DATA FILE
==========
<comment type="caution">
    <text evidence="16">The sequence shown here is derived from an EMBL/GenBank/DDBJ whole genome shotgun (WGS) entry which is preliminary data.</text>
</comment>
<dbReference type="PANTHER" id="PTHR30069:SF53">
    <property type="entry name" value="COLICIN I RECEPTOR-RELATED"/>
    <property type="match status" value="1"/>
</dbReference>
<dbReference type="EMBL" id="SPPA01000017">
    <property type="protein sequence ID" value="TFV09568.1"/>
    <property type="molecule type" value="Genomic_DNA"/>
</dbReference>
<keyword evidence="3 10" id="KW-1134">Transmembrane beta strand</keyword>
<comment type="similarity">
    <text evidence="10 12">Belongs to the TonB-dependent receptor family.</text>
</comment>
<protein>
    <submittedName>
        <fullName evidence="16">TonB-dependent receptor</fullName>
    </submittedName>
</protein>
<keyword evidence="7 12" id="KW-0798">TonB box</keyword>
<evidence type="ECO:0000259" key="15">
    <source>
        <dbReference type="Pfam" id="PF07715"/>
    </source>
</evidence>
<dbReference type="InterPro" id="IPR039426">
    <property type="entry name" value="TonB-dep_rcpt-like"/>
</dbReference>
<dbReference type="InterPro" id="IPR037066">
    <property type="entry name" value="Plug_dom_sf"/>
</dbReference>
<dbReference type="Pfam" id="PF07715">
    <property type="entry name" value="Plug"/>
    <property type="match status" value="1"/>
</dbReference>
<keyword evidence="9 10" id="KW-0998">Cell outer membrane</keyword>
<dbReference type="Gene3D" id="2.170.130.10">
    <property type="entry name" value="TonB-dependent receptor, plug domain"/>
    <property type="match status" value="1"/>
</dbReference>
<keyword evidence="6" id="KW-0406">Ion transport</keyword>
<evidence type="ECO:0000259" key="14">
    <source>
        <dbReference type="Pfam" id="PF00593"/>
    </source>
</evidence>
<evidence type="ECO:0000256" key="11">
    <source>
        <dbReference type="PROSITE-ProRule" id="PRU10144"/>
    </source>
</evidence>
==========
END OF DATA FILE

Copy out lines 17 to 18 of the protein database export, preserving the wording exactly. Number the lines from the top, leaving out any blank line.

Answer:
    <submittedName>
        <fullName evidence="16">TonB-dependent receptor</fullName>